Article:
Glass Art and Ceramic Art

Western European Glass Art and Ceramic Art

Western European glassmaking art of the boundary of the XIX-XXth centuries is a significant and multi-sided phenomenon that had a great impact on the formation of the visual aesthetics of the new century. Its heyday coincided with the period of domination of the styles Art Nouveau and the subsequent Art Deco. France becomes the center of Glass art manufacturing. Since the last quarter of the XIXth century and up to the 1930s, French glass production was experiencing the unprecedented boom. Technological innovations, new stylistic discoveries, wide variety of techniques usage and, what seems to be the most important, investigations of the talented artists and Glass Art masters, that were working in France in this period, such as A. Kroc, F. Decorshamon, G. Arzhi-Rousseau, E. Halle, Brothers Daum, R. Lalique simply turned the country in the style-setter of coloured and colourless glass production.

 Development of aesthetic and philosophical ideas of the second half of the 19th century contributed to the emergence of the Art Nouveau style. The views of English theoreticians John Ruskin and William Morris, who laid the foundation of a new style aesthetics aimed at the revival of decorative and applied arts, influenced the process of the Art Nouveau style formation. They did not admit the mass production. Being focused on the Middle Ages era, W. Morris and D. Ruskin preached the idea of returning to the ante-manufactured production and preserving the individual characteristics of a master’s work.

Precisely those products, being the decorative and applied art objects, could adequately decorate and aesthetize a person’s habitat, totally preserving their utilitarian functions.
By the end of the 19th century the beauty worship, endowed with the ability to transform life, had become the universal, global category, which was the main reason for the emergence of the Art Nouveau style. It was based on the idea of organic synthesis, integrity and interinfluence of the interior and exterior.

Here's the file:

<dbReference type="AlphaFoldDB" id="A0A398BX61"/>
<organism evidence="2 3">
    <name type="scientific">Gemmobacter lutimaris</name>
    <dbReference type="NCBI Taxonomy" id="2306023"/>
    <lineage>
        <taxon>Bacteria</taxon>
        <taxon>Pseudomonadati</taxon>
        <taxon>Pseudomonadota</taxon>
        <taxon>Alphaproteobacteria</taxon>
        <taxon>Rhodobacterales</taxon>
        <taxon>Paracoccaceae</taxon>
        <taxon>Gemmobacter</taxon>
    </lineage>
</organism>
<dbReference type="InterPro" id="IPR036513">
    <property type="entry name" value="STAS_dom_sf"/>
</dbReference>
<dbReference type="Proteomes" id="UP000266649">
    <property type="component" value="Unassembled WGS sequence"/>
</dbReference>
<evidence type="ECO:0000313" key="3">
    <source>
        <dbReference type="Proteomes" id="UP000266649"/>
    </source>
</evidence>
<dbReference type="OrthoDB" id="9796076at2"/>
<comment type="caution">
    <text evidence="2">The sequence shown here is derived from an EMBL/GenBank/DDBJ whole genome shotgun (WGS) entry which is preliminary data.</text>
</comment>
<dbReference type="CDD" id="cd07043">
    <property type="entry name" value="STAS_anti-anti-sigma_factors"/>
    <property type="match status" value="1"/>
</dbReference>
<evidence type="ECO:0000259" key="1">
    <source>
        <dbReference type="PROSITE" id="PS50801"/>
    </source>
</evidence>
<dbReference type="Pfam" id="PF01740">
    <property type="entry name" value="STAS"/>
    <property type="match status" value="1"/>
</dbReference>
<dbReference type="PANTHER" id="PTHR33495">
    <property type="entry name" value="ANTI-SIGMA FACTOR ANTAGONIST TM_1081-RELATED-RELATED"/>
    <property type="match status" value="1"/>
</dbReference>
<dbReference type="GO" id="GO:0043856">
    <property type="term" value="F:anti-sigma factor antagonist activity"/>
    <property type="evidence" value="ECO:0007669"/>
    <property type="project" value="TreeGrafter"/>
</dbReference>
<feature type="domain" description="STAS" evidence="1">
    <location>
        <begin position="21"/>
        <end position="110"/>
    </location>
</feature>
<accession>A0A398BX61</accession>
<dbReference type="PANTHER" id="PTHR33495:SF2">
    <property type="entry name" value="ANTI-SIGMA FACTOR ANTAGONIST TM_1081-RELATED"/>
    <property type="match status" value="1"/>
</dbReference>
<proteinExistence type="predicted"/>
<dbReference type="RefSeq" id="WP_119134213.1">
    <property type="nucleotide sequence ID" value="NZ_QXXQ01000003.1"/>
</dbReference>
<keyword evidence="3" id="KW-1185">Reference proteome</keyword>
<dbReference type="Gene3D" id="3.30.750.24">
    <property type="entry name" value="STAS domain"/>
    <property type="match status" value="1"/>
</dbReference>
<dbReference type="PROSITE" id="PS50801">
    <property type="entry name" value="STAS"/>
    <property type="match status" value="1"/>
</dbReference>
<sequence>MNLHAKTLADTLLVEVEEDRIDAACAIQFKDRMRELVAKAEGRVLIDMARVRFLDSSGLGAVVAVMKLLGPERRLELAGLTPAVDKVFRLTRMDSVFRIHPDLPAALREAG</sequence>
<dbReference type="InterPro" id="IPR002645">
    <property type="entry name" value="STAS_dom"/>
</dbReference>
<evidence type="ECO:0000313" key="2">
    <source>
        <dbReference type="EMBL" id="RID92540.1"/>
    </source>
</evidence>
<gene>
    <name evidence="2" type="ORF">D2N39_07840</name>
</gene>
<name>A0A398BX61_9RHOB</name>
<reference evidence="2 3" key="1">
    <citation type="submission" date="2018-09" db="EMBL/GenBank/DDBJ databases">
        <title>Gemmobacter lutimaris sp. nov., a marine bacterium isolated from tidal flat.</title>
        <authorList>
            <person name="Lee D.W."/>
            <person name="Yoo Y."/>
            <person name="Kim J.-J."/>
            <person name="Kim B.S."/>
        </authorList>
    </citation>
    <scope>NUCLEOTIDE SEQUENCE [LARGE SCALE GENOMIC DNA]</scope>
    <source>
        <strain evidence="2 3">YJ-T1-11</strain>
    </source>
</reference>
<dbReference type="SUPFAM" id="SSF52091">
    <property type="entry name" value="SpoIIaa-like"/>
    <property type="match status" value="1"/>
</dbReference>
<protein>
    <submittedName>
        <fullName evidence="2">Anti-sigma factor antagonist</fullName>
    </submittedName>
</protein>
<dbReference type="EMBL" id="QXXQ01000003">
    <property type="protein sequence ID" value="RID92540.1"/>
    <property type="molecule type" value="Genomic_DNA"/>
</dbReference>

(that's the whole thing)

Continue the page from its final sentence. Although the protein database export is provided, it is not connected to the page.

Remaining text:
In the sphere of applied art, Art Nouveau was most vividly realized in glass art, which "revealed" such qualities of the material as mass, texture, colour and light. Floral and foliage ornaments assumed the particular importance; they often merged with the shape of an object into the integral unit. The books, that appeared at the turn of the centuries, botanical atlases and articles on the theme of plants, their forms and interpretations in art, contributed in the predominance of glass art.

French artist Emile Galle, who created his special “Natural style” in coloured laminated glass, rendered the fundamental influence on development of the Art Nouveau Glass Art. Many manufactories imitated his works ("Brothers Daum", "Legra and Cie", and “Burgun, Schweder and Co". They either copied his works directly and processed the decor themes or worked, following his sketches. This did not prevent them from realization of their own creative impulses. Focusing on “The Halle style”, preserving artistic principles laid down by the master, the manufactures often developed their own glass processing technologies. This phenomenon contributed to the creation of the original shape and decorative solutions of works that harmoniously blended into the overall concept of the Art Nouveau style.
The subsequent plastic conquests in Glass art became evident in the Art Deco era.